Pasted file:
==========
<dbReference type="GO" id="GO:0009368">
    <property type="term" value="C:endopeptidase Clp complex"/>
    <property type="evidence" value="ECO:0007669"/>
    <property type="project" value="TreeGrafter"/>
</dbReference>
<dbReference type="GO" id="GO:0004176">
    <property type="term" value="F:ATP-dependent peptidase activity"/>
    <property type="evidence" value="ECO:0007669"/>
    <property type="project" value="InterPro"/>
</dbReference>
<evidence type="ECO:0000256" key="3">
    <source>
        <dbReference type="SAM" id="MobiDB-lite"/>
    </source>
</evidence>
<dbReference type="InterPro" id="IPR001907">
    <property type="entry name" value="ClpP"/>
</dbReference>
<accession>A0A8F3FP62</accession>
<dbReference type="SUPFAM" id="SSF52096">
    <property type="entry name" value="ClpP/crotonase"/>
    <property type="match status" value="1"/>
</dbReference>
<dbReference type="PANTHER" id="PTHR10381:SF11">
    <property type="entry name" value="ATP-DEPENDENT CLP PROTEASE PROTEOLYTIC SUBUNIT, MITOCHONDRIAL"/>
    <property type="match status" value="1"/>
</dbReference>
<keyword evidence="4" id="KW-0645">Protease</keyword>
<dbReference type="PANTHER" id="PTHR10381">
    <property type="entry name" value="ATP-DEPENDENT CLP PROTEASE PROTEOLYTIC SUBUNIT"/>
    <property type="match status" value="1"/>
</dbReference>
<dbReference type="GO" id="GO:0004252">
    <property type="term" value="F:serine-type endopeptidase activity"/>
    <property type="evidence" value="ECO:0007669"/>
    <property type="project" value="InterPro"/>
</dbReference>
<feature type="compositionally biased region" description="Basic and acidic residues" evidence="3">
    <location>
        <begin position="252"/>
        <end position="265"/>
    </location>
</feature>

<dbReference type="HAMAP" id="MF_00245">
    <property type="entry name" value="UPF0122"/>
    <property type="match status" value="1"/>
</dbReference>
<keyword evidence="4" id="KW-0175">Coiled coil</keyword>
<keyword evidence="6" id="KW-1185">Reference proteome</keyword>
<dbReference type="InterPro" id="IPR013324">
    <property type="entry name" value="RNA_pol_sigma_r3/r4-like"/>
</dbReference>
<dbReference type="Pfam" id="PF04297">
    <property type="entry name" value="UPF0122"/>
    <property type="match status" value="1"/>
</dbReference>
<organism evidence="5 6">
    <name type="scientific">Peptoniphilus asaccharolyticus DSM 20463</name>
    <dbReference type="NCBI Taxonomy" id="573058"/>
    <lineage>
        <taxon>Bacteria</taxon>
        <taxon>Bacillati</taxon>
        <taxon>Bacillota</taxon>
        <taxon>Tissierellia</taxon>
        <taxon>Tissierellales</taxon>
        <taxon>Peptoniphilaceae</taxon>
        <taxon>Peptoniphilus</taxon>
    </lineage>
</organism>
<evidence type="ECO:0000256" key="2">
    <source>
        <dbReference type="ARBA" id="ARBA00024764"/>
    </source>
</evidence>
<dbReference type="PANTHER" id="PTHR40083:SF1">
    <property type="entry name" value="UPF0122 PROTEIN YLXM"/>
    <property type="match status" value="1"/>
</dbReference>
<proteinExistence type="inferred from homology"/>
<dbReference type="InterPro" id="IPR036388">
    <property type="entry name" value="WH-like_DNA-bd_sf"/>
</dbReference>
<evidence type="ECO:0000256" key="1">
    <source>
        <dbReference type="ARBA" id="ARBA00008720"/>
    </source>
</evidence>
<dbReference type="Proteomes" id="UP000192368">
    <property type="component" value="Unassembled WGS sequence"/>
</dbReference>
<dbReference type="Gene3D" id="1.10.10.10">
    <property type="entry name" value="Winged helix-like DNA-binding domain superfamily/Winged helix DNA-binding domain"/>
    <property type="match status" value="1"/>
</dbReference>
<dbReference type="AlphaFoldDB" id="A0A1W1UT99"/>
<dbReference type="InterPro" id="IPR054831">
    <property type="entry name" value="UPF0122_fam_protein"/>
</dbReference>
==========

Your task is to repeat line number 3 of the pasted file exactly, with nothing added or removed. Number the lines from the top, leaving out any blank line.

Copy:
    <property type="evidence" value="ECO:0007669"/>